x Abu Dhabi, UAEWednesday 17 January 2018

Long term planning is the goal for AC Milan

AC Milan's eagerness to start recruiting for next season acknowledges that, as champions, there will be tough challenges ahead.

One more point is all that AC Milan realistically need to secure the 2011 scudetto. Judge them by the activity around the club's headquarters and they apparently feel they have rather less time to starting putting in place the blocks to build on that achievement.

The club's eagerness to start recruiting for next season acknowledges that, as champions, there will be tough challenges ahead.

Before Sunday's 1-0 win against Bologna, a result that maintained an eight-point lead over Inter Milan, Adriano Galliani, the club's long-serving vice-president, had been busy meeting various representatives of prospective recruits.

Players such as Paulo Henrique Ganso, the 21-year-old Brazilian from Santos, a so-called "New Kaka". For his signature, Milan face competition from elsewhere in Europe, and hope that his compatriots Robinho and Alexandre Pato can sway Ganso.

Philippe Mexes, the French defender from Roma, where Milan will next weekend seek to win the title, is another target with whom negotiations are advanced.

Galliani, the urbane wheeler-dealer who suffered menacing criticism from Milan supporters for his willingness to accept bids for Kaka two years ago, is more bullish than he has appeared at any time since then.

It had been a long wait until he could say, as he did at the weekend: "The key to this success has been our transfer policy."

Recruiting Kaka, signed in 2003 as a teenager, probably ranks as the most perspicacious piece of business done by Milan in the last decade; selling him to Real Madrid in 2009, albeit for a fee over €50 million (Dh265m), was taken as an admission that Milan were no longer able to compete with the likes of Real in the marketplace.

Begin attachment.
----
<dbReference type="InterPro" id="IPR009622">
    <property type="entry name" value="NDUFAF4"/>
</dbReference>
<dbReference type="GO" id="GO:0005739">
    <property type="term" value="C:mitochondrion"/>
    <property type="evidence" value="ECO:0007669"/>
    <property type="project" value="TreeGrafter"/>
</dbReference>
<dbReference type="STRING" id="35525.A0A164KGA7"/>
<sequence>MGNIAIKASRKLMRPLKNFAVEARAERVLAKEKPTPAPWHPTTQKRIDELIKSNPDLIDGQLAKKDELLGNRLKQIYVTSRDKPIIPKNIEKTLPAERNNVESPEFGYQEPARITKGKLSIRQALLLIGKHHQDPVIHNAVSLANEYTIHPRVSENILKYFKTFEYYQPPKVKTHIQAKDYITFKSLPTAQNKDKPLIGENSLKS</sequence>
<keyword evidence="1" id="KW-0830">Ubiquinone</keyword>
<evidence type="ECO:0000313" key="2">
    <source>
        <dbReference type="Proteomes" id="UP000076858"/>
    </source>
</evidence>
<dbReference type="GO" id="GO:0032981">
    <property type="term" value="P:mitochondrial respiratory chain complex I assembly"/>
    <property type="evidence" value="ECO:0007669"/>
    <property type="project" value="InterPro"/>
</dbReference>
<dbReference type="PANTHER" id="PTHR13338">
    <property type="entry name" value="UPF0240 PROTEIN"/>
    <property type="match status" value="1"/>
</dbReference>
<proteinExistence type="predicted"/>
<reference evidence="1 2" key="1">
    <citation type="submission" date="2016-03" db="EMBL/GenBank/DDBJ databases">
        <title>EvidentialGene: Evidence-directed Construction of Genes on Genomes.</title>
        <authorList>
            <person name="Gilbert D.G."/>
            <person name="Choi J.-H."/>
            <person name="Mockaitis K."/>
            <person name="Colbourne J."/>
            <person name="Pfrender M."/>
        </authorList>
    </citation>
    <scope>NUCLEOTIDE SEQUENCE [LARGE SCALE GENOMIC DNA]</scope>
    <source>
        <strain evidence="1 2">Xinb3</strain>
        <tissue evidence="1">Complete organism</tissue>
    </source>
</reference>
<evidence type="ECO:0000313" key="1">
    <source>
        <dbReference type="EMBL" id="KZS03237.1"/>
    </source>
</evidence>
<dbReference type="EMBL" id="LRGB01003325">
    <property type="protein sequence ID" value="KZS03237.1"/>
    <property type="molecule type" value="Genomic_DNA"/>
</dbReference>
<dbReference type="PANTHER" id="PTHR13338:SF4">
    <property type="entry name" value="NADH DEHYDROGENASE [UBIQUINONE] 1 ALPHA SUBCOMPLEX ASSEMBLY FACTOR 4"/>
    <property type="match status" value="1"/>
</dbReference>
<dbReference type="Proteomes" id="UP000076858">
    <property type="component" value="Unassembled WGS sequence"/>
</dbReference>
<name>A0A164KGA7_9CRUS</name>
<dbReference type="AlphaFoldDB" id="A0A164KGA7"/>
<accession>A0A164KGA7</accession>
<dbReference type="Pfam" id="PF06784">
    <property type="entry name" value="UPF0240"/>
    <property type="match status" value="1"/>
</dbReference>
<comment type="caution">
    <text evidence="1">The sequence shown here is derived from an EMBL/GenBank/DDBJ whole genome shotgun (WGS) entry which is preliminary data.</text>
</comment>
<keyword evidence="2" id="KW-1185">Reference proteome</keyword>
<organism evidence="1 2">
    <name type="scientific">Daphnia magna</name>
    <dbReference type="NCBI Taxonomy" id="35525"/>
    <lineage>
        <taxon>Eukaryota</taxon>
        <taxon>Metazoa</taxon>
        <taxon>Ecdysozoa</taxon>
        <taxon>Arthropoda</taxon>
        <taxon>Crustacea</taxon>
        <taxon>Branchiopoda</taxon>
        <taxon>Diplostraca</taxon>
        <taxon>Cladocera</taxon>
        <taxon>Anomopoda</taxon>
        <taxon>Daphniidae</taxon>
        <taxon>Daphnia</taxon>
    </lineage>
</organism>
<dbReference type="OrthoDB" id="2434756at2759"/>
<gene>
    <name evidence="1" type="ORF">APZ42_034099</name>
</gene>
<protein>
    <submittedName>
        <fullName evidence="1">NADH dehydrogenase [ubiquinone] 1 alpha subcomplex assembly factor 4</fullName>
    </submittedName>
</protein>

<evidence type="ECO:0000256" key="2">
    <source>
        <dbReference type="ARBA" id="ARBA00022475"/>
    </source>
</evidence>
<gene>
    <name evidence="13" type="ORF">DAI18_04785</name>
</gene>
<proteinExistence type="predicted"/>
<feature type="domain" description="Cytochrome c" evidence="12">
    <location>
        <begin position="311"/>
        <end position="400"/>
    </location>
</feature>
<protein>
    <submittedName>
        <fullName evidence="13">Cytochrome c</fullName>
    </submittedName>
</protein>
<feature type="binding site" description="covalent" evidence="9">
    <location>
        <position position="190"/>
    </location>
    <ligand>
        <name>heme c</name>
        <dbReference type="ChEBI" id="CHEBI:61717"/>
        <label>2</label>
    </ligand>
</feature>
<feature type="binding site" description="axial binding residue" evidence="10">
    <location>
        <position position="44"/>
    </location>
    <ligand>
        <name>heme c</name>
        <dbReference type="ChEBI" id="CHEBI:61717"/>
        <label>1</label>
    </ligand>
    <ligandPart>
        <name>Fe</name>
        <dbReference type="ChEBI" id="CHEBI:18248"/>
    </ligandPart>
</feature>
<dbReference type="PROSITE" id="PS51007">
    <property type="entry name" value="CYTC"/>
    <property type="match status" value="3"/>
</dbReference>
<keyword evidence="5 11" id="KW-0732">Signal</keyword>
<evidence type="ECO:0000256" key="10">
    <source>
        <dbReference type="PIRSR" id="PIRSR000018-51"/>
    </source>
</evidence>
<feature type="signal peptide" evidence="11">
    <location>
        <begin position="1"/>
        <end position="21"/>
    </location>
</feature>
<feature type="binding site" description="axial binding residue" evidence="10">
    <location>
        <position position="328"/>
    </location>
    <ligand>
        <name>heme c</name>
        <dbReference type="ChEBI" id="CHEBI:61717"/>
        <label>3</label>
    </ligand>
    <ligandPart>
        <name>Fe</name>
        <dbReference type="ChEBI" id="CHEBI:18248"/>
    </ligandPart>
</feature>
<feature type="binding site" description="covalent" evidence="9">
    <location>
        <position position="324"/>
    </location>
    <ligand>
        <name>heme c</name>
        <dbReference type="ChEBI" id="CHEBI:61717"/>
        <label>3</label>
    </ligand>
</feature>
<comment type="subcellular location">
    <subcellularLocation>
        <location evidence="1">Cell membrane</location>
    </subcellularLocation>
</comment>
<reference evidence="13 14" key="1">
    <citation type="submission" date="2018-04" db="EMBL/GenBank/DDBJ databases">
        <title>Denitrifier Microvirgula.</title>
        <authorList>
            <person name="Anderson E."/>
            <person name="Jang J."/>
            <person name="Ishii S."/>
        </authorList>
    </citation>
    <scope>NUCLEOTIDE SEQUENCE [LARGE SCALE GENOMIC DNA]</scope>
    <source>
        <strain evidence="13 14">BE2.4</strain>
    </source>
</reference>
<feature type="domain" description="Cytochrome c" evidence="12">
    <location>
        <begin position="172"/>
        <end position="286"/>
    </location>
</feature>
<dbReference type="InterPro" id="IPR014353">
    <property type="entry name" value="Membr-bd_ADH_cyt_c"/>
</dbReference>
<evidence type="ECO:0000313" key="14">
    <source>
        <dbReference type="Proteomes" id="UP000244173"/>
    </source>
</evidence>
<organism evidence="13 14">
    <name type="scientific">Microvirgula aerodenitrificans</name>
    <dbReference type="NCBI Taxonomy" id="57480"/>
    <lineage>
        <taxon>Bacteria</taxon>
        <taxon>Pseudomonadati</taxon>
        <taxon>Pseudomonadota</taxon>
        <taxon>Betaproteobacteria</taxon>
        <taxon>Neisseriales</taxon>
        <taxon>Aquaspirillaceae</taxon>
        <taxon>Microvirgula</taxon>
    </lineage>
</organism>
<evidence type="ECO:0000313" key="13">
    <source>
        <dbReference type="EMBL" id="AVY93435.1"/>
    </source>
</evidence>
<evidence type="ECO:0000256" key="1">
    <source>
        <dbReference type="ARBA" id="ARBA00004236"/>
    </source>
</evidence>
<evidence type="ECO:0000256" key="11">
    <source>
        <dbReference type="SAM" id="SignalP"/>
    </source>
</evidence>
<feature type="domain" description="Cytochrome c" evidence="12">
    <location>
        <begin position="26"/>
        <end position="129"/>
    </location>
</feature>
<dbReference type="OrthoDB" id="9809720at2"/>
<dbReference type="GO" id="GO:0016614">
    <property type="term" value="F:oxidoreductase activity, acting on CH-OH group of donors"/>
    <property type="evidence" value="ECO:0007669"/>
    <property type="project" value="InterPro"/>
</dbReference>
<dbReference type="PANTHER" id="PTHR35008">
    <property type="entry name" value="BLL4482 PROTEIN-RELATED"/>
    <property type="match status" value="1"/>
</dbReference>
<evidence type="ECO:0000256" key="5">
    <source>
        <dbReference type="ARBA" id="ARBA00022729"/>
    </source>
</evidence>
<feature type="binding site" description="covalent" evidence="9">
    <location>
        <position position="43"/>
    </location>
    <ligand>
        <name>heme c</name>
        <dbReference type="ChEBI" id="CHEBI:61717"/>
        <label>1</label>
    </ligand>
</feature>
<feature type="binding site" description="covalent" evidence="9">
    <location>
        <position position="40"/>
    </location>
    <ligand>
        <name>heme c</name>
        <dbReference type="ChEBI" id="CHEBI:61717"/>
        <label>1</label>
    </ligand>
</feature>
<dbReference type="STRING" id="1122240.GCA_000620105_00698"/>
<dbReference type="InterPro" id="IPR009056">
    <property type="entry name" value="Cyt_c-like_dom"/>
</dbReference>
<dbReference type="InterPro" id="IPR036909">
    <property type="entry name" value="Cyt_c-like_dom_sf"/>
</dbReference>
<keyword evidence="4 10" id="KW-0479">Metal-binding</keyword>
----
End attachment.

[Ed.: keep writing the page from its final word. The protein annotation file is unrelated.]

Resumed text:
In the last five or six years, a succession of glamorous footballers have been serenaded into Milan, amid claims they had been "snatched" from other heavyweight clubs who were evidently ready to let them go.

They represented a risky and ultimately flawed Milan policy.

Ronaldinho, who left his best years behind him at Barcelona, has hardly been missed since January, when he returned to his native Brazil. His compatriot Ronaldo, recruited from Real in 2007, would look back on his Milan days only as a series of cameos. Christian Vieri, signed on a free transfer from Inter Milan, aged 32, in 2005, would struggle to even do that.

Milan developed a weakness for a free transfer, though the term is usually misleading: the cheaper the fee, the higher the salary.

What Milan can often do is attract players who have cunningly come to the end of their contracts at other clubs, because of the rossonero prestige.

Most players between about 22 and 30 started watching televised football seriously in the late 1980s or mid 1990s, when Milan were the greatest club side in the world.

That aura counts. It helped when a man like Mathieu Flamini, scorer of the only goal against Bologna on Sunday, decided to join Milan from Arsenal, where his contract had expired, in 2008.

Antonio Cassano, who joined from Sampdoria in January and has contributed vividly to the title run-in, came in free. So did Mark van Bommel, the veteran midfielder, from Bayern Munich.

Taye Taiwo, the powerful Nigerian left-back, will be free - and he is keen on Milan - from Marseille as of next month.

Robinho and Zlatan Ibrahimovic were effectively cut-price recruits last summer because Milan signed them for fractions of the sums Manchester City and Barcelona had paid for two stars who then had problems fitting in, respectively, in England and in Spain. Kevin-Prince Boateng, co-owned with Genoa, also arrived with a mixed reputation for settling in at various places.

"We invested well, and used our imagination," Galliani said. He is entitled to boast, at least until any unmanageably awkward facets to the characters of Cassano, Robinho, Boateng or Ibrahimovic start showing.